A list of intriguing things
One: Say goodbye to boring ‘rich people’ trends like quiet luxury and stealth fashion—and embrace your inner ‘mob wife’. Groove it like Carmela Soprano with “massive fur coats, glossy leather, animal prints, coiffed hair and stacks of gold jewellery.” You can compare and contrast the ‘Succession’ vs 'The Sopranos' look below:
As one expert puts it:
“There is so much performance involved in being a mafia wife,” says [author Clare] Longrigg, who points out how clothing is used as a signifier of power. “You can’t show any weakness. It’s brash and it’s bold and it’s all part of keeping up a front.”
Even ‘Godfather’ director Francis Ford Coppola with this humble-brag: A pic of mob wives Diane Keaton and Connie Corleone—whose wardrobe was inspired by his mom and sister.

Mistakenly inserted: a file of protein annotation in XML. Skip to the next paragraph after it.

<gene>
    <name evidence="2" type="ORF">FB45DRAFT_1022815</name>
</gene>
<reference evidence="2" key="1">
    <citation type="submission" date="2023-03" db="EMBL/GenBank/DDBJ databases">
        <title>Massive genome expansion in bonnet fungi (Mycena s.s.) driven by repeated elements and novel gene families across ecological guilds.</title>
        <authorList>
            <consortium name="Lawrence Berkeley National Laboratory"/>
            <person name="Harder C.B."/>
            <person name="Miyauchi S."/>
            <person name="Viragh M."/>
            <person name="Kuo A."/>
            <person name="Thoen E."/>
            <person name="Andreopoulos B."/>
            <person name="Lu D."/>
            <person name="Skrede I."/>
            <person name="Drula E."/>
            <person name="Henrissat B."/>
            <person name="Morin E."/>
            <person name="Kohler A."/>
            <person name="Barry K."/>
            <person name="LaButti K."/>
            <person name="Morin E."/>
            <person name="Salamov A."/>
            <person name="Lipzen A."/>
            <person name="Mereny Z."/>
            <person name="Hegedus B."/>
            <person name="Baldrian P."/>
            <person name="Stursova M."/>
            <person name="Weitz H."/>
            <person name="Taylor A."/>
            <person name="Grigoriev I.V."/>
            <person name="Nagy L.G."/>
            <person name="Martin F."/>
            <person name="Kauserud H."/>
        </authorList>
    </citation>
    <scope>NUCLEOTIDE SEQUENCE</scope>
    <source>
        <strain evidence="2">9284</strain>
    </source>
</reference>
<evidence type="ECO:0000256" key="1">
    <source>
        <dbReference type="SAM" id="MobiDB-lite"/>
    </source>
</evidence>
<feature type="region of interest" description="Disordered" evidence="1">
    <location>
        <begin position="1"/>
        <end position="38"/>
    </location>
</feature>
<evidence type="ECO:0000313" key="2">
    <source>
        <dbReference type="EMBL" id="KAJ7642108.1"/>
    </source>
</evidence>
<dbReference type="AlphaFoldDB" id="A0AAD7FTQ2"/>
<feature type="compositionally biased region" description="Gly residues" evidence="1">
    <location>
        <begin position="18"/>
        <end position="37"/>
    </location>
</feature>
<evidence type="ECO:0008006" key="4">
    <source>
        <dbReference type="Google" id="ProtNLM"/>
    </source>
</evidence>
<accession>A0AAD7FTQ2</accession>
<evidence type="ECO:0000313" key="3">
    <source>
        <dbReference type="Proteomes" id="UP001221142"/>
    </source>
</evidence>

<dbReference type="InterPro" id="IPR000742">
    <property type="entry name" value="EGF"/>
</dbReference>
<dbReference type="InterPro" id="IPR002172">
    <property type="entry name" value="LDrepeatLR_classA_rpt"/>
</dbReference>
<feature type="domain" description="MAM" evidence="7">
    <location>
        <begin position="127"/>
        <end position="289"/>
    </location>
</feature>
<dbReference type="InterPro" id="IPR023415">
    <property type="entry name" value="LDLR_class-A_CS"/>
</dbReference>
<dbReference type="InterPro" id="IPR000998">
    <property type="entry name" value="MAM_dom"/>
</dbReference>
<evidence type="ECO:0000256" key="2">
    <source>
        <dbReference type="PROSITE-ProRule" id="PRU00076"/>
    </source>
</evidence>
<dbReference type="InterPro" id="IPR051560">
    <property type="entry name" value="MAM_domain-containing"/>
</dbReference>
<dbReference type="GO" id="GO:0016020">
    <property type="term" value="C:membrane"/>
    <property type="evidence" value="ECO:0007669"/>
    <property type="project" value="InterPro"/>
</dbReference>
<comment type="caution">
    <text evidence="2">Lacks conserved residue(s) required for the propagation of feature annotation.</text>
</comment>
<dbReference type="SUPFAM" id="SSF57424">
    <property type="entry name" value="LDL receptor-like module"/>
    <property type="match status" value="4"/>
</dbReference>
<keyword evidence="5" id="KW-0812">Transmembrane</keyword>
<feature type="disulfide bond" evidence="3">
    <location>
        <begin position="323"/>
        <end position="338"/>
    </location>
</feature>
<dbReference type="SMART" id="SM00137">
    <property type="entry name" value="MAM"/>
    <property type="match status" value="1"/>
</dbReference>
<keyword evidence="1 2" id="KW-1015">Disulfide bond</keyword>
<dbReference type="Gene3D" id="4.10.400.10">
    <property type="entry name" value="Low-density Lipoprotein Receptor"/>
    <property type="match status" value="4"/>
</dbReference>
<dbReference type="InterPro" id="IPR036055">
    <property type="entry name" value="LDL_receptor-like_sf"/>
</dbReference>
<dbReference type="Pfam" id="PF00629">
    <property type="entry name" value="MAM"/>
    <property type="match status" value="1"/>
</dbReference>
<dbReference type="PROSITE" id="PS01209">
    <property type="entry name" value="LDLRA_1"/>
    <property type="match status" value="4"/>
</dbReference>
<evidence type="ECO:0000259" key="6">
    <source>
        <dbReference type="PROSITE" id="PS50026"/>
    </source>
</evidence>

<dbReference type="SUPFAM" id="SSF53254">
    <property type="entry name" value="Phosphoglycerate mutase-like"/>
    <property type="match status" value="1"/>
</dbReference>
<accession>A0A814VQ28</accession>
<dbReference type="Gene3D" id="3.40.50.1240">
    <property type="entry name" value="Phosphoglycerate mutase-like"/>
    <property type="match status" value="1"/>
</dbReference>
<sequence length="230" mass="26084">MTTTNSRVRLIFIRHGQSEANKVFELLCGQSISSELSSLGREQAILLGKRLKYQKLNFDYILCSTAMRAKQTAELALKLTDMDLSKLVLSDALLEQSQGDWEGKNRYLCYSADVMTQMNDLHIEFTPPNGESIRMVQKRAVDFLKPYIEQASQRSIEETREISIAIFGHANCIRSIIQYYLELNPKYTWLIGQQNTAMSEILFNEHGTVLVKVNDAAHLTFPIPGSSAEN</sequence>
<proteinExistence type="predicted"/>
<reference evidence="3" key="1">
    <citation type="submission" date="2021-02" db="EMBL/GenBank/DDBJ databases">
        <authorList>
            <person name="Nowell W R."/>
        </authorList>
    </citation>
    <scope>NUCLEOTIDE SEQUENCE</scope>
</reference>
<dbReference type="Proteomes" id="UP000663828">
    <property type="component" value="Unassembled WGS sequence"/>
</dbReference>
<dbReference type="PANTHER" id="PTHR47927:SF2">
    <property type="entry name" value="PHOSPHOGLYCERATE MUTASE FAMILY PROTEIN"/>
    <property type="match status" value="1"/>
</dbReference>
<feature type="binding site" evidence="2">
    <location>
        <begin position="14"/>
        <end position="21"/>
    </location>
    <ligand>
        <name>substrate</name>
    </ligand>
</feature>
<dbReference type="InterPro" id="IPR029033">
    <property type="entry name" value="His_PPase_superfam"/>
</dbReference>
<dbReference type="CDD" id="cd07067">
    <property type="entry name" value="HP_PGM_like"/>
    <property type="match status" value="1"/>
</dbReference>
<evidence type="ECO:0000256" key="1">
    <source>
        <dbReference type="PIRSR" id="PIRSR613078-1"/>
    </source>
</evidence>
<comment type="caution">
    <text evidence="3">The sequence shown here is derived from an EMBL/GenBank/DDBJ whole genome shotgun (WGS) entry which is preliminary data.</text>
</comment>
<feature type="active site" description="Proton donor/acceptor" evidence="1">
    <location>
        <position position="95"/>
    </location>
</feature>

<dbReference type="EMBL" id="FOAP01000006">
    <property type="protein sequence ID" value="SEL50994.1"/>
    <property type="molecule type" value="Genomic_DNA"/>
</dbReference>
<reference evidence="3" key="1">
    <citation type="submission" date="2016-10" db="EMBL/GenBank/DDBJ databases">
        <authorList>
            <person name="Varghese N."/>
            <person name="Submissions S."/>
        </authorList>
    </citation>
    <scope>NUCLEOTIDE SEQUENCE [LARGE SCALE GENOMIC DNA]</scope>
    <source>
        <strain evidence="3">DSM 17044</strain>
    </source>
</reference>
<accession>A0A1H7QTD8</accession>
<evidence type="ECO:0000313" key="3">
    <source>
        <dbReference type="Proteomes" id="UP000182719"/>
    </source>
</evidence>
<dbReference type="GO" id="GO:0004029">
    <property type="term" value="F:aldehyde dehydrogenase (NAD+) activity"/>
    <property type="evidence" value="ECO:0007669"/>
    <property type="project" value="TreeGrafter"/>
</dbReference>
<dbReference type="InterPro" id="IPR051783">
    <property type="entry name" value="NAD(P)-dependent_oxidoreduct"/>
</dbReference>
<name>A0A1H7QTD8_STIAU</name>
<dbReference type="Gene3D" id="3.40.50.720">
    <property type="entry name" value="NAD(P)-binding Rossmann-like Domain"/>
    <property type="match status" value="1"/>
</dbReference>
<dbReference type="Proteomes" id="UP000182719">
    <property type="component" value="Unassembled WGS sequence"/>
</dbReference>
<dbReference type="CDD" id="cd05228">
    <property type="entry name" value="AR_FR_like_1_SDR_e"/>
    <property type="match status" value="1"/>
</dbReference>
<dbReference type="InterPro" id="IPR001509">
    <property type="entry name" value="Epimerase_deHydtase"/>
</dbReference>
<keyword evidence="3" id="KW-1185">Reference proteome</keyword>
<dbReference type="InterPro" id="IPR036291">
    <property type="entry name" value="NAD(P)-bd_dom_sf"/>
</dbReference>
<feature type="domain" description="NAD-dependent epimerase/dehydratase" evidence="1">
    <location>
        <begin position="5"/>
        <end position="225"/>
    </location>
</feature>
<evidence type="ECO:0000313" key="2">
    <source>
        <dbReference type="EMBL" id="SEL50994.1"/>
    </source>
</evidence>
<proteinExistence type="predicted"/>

Two: Imagine playing badminton with your feet! That’s what the Chinese sport of jianzi is all about—keeping a special type of shuttlecock in the air using only your feet. Here’s what the shuttlecock—which can even be made at home, DIY stye—looks like:
And this shows how this game is played:
Jianzi can be traced back to the Han dynasty (206 BC – 220 AD)—and evolved from something called cuju 蹴鞠 —which was often played by soldiers in their time off. A related cool fact: There is an International Shuttlecock Association—founded in 1999—which organises an annual World Shuttlecock Championships. Members include England, Finland, Germany, Indonesia—and India! This British Library blog offers an excellent introduction to the sport—and its historical roots.
Three: Moon bridges are semicircular pedestrian bridges with an exaggerated arch. The first glimpse of the design dates back to an 11th century Chinese scroll painting (Northern Song Dynasty) of a ‘Rainbow Bridge’:
Their name comes from the delightful effect of a bridge’s reflection in the water—which forms a full moon. Like this magical one in Taipei:
These bridges are also typical of Japanese tea gardens—as you can see in the lovely photo of the Kameido Shrine in Tokyo. If you want more, Science Direct has serious nerdy details about its architectural origins.